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Organisational Behaviour Essay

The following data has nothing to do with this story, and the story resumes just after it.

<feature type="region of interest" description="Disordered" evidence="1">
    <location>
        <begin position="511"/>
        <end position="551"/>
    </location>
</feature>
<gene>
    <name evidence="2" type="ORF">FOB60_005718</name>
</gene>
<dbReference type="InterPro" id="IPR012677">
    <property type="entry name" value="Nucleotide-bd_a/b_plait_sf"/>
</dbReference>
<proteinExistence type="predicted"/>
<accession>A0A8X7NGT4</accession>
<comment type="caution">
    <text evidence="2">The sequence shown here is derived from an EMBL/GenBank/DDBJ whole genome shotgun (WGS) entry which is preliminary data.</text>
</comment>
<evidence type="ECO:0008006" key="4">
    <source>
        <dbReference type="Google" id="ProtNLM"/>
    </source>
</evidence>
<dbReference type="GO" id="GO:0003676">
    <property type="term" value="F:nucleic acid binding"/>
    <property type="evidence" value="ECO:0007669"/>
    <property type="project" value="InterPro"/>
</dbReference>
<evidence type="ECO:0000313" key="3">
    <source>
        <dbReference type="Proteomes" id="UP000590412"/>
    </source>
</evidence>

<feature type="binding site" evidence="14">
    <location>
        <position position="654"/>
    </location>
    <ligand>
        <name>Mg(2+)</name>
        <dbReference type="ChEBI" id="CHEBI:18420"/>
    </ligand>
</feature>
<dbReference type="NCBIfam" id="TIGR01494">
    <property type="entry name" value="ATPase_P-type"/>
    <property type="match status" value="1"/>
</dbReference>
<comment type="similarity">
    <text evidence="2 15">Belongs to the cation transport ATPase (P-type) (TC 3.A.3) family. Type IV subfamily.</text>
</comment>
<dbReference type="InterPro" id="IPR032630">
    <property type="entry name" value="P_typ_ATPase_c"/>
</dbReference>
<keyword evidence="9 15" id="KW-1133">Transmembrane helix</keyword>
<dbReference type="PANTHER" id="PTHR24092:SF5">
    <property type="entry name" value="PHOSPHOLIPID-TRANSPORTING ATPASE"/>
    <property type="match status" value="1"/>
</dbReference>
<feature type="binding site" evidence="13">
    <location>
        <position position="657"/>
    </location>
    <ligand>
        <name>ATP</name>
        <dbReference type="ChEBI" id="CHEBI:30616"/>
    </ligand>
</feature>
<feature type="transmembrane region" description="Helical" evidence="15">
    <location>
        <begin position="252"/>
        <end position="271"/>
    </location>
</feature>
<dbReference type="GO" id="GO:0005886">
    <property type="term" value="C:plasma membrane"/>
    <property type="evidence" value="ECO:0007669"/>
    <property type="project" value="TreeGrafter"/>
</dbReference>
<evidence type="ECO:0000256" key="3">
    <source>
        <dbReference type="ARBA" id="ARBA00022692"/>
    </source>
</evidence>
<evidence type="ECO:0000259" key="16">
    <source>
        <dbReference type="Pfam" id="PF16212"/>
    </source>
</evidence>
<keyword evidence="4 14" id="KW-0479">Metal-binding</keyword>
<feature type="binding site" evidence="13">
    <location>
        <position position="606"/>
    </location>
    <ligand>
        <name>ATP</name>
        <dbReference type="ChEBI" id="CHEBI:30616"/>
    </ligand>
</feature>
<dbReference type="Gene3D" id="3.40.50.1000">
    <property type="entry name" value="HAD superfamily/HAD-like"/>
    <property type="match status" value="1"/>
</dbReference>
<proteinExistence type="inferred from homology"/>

Organisational behaviour is a study of the way people interact with one another within a group. The study is applied in order to attempt at making business organisations more efficient. This essay explores how motivation, teamwork, culture and stress impact employees within an organisation and how the negative aspects of these factors could be overcome which is demonstrated within the companies such as BFGym.